Douglas Brown

Stirring, moving book:

Douglas Brown | author of Let’s Do It and staff writer for the Denver Post
January 4, 2010

Author Nancy Coggeshall animates not just one (extremely interesting) man in this book, but a hidden region of the country, its character and characters. She does what good writers do – she lets the reader feel the saddle’s leather, the blizzard; she brings the man into a kitchen in a trailer and you can hear his voice, rough and wry and freighted with sense and humor; she says she loves the man, Quentin Hulse, and we know it to be true because we have felt something between them.

All of this is hard work.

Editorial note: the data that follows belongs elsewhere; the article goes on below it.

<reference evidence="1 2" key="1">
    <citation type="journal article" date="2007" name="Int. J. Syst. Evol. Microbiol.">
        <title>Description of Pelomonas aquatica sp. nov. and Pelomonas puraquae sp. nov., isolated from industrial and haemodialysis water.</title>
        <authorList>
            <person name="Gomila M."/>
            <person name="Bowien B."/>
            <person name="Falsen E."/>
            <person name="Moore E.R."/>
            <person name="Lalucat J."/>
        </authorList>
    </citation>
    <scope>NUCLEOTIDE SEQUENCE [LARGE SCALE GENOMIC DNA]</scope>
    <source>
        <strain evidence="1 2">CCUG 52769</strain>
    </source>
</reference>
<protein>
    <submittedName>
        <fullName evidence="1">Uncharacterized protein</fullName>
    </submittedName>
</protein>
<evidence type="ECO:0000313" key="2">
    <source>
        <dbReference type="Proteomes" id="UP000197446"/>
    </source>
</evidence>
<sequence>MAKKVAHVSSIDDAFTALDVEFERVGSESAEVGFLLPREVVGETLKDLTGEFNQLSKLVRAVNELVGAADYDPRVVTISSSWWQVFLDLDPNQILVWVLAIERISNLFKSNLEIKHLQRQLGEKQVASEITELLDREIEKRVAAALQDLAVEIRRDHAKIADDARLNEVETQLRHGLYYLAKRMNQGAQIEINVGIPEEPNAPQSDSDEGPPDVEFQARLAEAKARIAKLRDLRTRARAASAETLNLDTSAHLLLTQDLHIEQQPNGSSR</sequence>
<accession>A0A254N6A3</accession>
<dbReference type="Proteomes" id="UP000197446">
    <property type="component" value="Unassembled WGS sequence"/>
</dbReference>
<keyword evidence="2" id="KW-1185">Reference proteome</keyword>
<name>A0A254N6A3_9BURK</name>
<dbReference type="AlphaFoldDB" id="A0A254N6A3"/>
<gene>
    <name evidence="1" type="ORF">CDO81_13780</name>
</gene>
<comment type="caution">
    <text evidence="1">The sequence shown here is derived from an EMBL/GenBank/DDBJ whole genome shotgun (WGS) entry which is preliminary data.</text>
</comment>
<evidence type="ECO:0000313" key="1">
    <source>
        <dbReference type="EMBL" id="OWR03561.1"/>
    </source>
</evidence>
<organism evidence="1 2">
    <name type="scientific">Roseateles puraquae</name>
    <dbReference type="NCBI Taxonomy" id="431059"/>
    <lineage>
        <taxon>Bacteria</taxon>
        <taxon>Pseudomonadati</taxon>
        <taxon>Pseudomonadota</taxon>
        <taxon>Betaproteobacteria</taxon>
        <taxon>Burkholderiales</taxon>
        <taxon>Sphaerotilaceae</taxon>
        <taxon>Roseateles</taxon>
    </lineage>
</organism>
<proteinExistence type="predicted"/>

Quentin’s story runs deep in the pocket of New Mexico where he spent his life, a land of pinto beans and beef and chile, of hunters and ranchers and long horizons and whiskey and horses and deep canyons. It’s a place little understood, and rarely explored by writers. It’s a complicated patch of geography and culture and history, and Nancy does a masterful job telling the story of the region through Quentin.

This is one compelling, fascinating story about a man and his world. It’s a beautiful story, too, about a courageous, unique woman who fell in love with Quentin and his domain, and had the scruples to understand it all was special.